Dyed Soundorom: The Apollonia touch

White soul, black music and DC-10: RA’s Todd L. Burns talks to the French DJ/producer.

Dyed Soundorom’s story is an uncomplicated one: Boy goes to party, boy loves party, boy continues to party. Soundorom’s deeper relationship with music began when he invited Dan Ghenacia to play at a local Parisian club. Ghenacia was pushing West Coast deep house at the time, inspired by a brief spell in the United States. Transfixed by the deep but groovy tracks, Soundorom had finally found his sound.

Ghenacia was a bit older than Soundorom, and subsequently began Freak N’ Chic, a label that brought a coterie of young artists to the wider world. They were largely French, Soundorom among them. But a business disagreement eventually led to the imprint’s dissolution. Now Ghenacia and Soundorom are back, along with Shonky, with a new venture: Apollonia. The label picks up where Freak N’ Chic left off, a reflection of the trio’s maturation process that has seen them become Circoloco regulars. The label—and their back-to-back-to-back sessions—see them bringing together all of their influences into one place where, as Soundorom puts it, « white soul meets black music. » We caught up with Soundorom in advance of his appearance at this year’s South West Four festival in London.

 

I’ve heard that you are living in Ibiza this summer—and over the past few summers as well. How has the island changed over the years in your opinion?

In a really good way. The first time I went to Ibiza was in 1997, and it was mainly about progressive and commercial house. Since then, for me, there has been an increase in good music on the island. Now you can go out almost every day and listen to underground music. Of course, the commercial and mainstream scene is now really big in Ibiza as well. The likes of Ushuaia are putting on massive lineups with big production, which is bringing a new crowd to the island. Even though this is not my cup of tea, I think the Ibiza market is booming with a strong choice of commercial and underground parties. Everything is well balanced.

You could say that the 2012 season has seen some of the biggest changes in the last few years—Hawtin moved to Space, Carola now has his own night on Fridays, my close friend Jamie Jones is doing really well with his new night Paradise. I’m happy to say my own residency at Circoloco at DC-10 on Mondays is as important as ever to me, and the party has gone from strength-to-strength in the last few years. It’s strange to think back to 2009 when there was no DC-10 for most of the summer… For me it’s been consistently the best club for quality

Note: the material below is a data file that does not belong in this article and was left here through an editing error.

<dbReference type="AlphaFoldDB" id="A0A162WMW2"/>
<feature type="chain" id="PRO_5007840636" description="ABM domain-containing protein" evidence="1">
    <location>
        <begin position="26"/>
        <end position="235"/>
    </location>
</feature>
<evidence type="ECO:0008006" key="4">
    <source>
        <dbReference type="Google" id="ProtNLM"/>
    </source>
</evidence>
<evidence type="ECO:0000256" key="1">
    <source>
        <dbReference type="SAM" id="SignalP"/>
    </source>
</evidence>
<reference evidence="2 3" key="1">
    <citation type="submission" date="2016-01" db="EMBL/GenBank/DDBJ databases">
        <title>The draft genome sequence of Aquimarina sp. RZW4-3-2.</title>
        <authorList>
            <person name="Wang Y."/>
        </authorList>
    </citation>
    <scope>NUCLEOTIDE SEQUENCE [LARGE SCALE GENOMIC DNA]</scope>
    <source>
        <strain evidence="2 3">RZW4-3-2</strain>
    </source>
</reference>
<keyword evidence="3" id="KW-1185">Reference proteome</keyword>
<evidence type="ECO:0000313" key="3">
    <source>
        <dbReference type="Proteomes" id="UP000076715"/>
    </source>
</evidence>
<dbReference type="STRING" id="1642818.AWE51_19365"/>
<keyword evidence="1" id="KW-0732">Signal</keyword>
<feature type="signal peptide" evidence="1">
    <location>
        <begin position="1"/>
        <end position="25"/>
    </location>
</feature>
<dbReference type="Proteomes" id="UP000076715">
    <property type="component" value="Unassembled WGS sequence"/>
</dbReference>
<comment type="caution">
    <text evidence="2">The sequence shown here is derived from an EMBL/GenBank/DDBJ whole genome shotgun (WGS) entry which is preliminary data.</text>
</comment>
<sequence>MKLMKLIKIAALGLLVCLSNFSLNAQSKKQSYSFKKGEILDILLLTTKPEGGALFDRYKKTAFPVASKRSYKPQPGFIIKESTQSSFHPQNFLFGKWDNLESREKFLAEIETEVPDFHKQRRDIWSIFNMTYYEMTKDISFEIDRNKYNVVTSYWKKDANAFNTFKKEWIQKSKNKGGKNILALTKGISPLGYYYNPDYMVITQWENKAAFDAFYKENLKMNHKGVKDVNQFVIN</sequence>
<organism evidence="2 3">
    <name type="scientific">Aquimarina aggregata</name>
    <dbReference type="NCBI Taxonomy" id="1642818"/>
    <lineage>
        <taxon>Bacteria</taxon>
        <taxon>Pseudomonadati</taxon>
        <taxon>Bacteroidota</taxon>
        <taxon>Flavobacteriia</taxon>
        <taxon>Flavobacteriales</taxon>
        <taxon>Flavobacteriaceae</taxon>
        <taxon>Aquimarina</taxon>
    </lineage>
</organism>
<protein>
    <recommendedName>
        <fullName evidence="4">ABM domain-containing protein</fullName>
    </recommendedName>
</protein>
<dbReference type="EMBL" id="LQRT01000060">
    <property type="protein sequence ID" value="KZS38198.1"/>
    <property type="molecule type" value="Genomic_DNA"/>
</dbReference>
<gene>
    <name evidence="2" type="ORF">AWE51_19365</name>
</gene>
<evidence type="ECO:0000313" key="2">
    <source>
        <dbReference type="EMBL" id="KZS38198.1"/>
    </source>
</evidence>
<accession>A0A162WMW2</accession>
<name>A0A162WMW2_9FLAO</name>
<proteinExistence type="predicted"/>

music over the past ten years. Ibiza just isn’t the same without it.

How has the music changed over the past few years at DC-10 in your opinion? Have you noticed that you’re doing more of this or that?

The music has always been very versatile at Circoloco, and it is great that the promotors give a chance to new talents who then become the major artists on the scene. I think about Luciano, Loco Dice, [a:rpia:r], Seth Troxler and Jamie Jones. DC-10 bet on these new talents. That’s why it’s not the same thing from one year to the next. I think that’s the power of the club today.

It seems like you have done a lot of remixes, but not a lot of solo productions lately. (At least according to your Discogs page.) Is there a reason for that?

Well, honestly I love doing remixes simply because I can start with an idea. I haven’t done a lot of solo productions recently because I’ve been trying to change my way of producing. I bought some hardware, which is something new for me. I used to always work on the plane or whereever I could with headphones and a laptop. But I’m not really having fun like this anymore. For my personal production, the process is a little longer. I am building a studio in Berlin, but I am travelling a lot so it takes time. My next solo project will be a release on Apollonia, I am working on an EP which should be out by the end of the year.

Tell me about the Paris scene right now, and how it’s changed over the past few years. It seems like there are a lot of solid clubs in the city, but that it’s hard to do something a bit out of the ordinary.

It was, but not anymore…I don’t think it’s hard to do something out the ordinary in Paris, we were just missing the venues. I left Paris about three years ago, because I needed a new adventure. It always had a very good underground scene, although not so many clubs, so I often ended up at the same party each week. But in the last two years I feel like Paris is back. Rex is still the main club, but there are also new places like Showcase, Social Club and more underground parties like Concrete, Katapult and Sundae. I’m in Paris every couple months for my residency Ring My Bell at Rex Club and I’m always surprised when I see all the parties running the same night. So, yes, I can say that Paris is going really well at the moment.

You have recently helped start a new label called Apollonia. It’s obviously early, but can you tell a difference between the sound that you’re making there as opposed to what came before with Freak N’ Chic?